It’s not often that the National Corn Growers Association and the American Corn Growers Association come down on the same side of an issue. When they do, you can bet that farmers may be getting gored by somebody.
In this case, the conservative NCGA and the more progressive ACGA, along with Farm Bureau and the Renewable Fuels Association, are opposing efforts by House leaders and the Bush administration to suspend import tariffs on ethanol to supposedly bring down prices of the alternative fuel.
Both the NCGA and the ACGA said that not only would removing the tariff reduce corn prices and negatively impact a growing U.S. industry, but it would also subsidize ethanol producers in countries like Brazil.
The tariff is designed to offset the tax incentive gasoline refiners receive for each gallon of ethanol they blend, no matter where the ethanol originates, according to National Corn Growers First Vice President Ken McCauley. Removing the tariff would mean ethanol producers in Brazil, for example, would have access to American taxpayer dollars.
“Ethanol can be imported and is being imported into the country,” said McCauley, who farms 3,500 acres of corn with his wife and son in White Cloud, Kan. “Lifting this tariff will not decrease the price seen at the gasoline pump. However, eliminating the tariff will negatively impact a growing U.S. ethanol industry.”
The American Corn Growers Association’s Larry Mitchell said removing the tariff would lower corn prices at least 6 cents per bushel for every 1 billion gallons of ethanol imported into the United States. That works out to about $666 million in lost income for U.S. farmers.
“We are very alarmed by recent announcements from the Bush administration that they want to suspend the current import tariff on ethanol and are looking for ways to increase ethanol imports to the United States,” said Mitchell, the ACGA’s chief executive. “Importing ethanol is not the proper course to treat what the president diagnosed as an ‘addiction to imported oil.’”
Mitchell says the ACGA calculates that the other part of the administration’s plan — paying the 51-cent per gallon blenders’ tax credit to gasoline distributors on the imported ethanol — would cost taxpayers $1.7 billion for every billion gallons of imported ethanol.
House Majority Leader John Boehner of Ohio and Sens. John Kyl, R- Ariz., and Diane Feinstein, D-Calif., have said that a temporary reduction in the ethanol import tariff would help reduce gasoline prices.
“We don’t have enough ethanol in production today,” said Boehner. “It’s coming on board, but if we were to temporarily reduce the tariff on ethanol coming into our country, I think that would ease the pressure out there.”
But Iowa Sen. Charles Grassley and South Dakota Sen. John Thune, both Republicans, said lifting the tariff would be a “victory for the oil companies, a kick in the face of rural America and would leave consumers with the same high gas prices we have today.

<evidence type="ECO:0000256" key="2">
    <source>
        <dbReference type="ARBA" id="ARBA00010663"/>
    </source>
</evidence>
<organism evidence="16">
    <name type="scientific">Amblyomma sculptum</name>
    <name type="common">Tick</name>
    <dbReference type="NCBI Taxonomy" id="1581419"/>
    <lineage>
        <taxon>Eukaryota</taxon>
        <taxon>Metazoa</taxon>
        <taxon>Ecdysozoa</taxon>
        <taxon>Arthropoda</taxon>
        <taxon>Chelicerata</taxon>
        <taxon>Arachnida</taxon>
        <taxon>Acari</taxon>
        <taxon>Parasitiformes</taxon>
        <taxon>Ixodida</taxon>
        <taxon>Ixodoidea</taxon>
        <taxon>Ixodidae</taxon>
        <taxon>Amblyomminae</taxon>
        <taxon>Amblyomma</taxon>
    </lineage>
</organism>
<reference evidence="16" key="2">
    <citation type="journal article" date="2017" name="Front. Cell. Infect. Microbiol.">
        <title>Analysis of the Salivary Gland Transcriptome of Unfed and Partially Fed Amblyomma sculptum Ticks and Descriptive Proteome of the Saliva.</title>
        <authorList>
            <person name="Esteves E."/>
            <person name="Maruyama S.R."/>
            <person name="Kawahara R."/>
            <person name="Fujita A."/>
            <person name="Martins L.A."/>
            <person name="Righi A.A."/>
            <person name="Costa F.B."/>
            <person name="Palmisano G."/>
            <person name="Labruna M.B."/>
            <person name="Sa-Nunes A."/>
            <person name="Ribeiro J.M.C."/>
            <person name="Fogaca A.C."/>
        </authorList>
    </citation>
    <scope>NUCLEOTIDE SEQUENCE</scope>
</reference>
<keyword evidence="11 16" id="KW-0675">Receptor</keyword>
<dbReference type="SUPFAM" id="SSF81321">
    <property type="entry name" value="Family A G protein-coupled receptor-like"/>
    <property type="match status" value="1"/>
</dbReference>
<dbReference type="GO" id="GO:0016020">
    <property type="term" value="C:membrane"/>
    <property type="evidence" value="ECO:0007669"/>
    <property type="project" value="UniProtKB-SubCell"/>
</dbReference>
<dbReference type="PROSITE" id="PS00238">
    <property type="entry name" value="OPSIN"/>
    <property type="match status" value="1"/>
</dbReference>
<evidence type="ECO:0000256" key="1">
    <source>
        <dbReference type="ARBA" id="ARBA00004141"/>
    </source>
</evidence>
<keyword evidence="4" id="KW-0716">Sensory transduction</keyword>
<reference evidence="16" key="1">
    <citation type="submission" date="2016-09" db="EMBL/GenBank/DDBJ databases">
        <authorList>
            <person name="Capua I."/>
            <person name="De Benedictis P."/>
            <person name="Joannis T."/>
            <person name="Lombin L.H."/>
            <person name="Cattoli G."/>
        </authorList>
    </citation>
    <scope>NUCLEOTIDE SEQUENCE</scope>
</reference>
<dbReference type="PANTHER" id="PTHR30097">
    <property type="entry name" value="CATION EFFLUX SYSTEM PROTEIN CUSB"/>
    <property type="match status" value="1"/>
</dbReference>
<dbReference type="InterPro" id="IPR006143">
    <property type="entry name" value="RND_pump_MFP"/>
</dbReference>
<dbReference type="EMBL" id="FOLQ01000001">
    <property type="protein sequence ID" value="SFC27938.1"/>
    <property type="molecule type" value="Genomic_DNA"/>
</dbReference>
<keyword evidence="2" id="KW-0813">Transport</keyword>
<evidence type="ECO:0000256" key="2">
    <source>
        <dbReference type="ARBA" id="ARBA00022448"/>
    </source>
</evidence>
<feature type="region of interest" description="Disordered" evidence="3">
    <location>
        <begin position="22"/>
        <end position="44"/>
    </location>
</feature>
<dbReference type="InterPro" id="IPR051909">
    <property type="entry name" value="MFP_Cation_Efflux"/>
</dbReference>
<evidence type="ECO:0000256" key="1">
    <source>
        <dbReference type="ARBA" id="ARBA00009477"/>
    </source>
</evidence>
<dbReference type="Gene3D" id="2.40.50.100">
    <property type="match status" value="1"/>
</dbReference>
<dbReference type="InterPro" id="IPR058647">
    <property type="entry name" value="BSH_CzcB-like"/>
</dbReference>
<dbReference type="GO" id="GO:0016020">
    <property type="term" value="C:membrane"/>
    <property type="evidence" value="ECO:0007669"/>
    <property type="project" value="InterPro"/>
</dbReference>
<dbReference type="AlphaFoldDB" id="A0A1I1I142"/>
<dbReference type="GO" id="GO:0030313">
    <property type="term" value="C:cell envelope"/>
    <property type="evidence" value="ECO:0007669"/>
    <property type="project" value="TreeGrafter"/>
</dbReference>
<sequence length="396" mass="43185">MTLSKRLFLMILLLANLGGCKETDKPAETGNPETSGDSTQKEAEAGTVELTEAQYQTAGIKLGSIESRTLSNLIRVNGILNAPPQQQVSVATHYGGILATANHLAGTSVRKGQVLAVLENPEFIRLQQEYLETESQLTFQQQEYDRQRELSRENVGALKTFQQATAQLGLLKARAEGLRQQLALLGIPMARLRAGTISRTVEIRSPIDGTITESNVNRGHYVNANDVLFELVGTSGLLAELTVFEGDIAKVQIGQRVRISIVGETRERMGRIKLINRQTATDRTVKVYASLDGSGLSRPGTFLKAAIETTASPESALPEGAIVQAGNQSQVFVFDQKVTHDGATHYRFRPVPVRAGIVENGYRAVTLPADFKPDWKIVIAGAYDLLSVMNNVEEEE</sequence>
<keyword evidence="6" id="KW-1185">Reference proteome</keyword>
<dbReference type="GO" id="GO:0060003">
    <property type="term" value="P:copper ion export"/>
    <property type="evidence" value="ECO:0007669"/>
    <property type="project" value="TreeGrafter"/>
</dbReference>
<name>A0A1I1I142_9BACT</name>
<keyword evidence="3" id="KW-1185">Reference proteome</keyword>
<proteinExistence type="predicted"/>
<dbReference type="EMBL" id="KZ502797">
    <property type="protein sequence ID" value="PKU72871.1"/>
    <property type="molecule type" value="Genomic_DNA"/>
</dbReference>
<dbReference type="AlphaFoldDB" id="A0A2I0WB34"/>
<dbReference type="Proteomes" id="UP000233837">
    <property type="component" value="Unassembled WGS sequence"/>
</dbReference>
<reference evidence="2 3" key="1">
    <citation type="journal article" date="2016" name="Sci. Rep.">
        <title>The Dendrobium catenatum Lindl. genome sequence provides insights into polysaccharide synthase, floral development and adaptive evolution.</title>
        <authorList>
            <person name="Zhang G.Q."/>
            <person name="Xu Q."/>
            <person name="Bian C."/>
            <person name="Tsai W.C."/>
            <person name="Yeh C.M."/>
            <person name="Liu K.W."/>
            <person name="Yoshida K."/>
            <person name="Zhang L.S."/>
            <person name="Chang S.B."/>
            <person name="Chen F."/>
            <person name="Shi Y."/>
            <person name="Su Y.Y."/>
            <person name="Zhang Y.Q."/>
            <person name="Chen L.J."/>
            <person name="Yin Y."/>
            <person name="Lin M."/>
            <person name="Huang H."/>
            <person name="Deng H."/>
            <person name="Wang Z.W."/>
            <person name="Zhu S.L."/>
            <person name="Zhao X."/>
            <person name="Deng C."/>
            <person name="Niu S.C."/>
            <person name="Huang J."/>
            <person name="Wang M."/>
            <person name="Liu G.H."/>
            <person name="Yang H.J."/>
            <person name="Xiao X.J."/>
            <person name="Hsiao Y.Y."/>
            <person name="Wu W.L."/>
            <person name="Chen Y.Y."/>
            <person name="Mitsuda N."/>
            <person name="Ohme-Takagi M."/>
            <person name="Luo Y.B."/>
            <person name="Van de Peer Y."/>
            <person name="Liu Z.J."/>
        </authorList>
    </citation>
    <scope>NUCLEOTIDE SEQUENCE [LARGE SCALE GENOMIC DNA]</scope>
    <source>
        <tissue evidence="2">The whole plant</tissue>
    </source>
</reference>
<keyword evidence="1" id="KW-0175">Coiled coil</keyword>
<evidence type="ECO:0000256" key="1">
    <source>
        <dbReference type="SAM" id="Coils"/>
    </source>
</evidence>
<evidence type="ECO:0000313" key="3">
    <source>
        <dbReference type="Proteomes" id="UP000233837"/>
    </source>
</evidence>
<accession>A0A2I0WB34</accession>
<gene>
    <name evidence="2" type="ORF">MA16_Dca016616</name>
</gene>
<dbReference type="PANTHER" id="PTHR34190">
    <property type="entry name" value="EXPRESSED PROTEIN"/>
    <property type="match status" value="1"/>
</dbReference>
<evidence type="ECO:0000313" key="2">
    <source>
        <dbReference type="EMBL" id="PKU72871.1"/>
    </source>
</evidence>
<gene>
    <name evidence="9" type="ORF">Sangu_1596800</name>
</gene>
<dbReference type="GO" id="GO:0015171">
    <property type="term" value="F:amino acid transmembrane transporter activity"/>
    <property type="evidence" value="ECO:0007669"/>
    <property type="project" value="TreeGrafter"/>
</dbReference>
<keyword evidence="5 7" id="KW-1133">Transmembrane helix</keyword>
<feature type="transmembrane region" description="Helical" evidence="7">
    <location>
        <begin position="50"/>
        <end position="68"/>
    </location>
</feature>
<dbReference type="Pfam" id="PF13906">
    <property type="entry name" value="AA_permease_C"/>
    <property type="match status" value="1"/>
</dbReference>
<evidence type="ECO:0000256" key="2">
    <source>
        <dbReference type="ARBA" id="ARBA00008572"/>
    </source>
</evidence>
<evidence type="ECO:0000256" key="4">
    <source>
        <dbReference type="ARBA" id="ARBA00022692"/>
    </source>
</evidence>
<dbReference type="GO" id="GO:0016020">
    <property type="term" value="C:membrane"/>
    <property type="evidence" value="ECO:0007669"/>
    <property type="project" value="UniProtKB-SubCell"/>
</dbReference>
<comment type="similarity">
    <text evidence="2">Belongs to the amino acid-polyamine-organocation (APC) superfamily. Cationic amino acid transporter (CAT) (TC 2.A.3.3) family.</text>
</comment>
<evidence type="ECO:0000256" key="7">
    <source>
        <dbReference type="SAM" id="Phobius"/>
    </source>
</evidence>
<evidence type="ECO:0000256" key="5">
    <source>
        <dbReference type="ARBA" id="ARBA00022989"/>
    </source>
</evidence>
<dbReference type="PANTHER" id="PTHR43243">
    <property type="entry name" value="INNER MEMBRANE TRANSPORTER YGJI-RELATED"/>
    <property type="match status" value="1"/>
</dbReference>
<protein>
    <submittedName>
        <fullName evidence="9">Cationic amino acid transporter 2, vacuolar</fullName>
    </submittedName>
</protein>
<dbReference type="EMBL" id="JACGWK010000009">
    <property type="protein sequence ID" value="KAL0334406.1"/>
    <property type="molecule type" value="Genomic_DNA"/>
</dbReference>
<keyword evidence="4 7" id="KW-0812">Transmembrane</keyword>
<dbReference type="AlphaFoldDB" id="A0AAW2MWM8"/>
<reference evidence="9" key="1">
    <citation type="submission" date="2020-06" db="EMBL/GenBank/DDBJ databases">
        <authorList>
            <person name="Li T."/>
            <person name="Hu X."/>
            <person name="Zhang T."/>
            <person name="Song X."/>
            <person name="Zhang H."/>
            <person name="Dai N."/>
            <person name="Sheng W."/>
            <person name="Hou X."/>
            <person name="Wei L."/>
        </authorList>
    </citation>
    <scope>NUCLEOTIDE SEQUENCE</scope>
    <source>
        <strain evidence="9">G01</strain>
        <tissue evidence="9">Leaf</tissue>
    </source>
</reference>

“This is not the time to call into question the role that home-grown renewable fuels can play in reducing prices at the pump or our dangerous dependence on foreign oil,” they said in a joint statement.
Farm Bureau, the National Corn Growers and the Renewable Fuels Association wrote a letter to the House and Senate leadership urging them to oppose efforts to remove the import tariff.
It said current U.S. ethanol production is more than enough to meet the estimated 130,000 barrels per day needed to replace MTBE, a gasoline additive that has been blamed for groundwater contamination discoveries in a number of states.
The groups said more than 302,000 barrels are being produced daily by the 97 ethanol refineries located in the United States. More than 2.2 billion gallons of additional production capacity is expected to come online within the next 18 months from 44 plants under construction. The United States is on track to produce 4.5 billion gallons of ethanol this year, according to the RFA.
The groups also noted that removing the tariff would have a “chilling affect on the financial markets as well.” With growing investment from Wall Street and Main Street in corn-to-ethanol and interest in cellulosic ethanol production rising, removing the tariff would send a “devastating signal to financial markets.”
The NCGA said it was also appreciative of statements like those Sen. Dick Durbin, D-Ill., has made in an appearance on Meet the Press and in a “Dear Colleague” letter reiterating his strong support for keeping the secondary tariff on imported ethanol.
“Sen. Durbin sees the negative impact lifting the tariff would mean as it pertains to jobs, the economy and the future of a growing ethanol industry both in Illinois and nationwide,” said McCauley.
National Corn Grower leaders say they believe the increase in ethanol imports created by lifting the tariff would be filled mainly by Brazil, which has been involved in several dust-ups involving U.S. agriculture. In one of those, Congress voted to change the U.S. cotton program to comply with a WTO ruling in a case brought by Brazil.
The Caribbean Basin Initiative already allows Brazil a ready opportunity to export ethanol tariff free, providing up to 7 percent of the U.S. supply. “In fact, Brazil is already on a pace to break all records for exports of ethanol to the U.S., nearly doubling the amount it exported to the United States last year,” said NCGA CEO Rick Tolman. “With the Caribbean Basin option and the high price of fuel, the import tariff has not been a constraint to ethanol exports to the United States by Brazil.”
Tolman noted the Brazilian ethanol industry already receives many subsidies from its own government. “In essence, if we drop the tariff, U.S. taxpayers will be further subsidizing already heavily subsidized Brazilian ethanol.”
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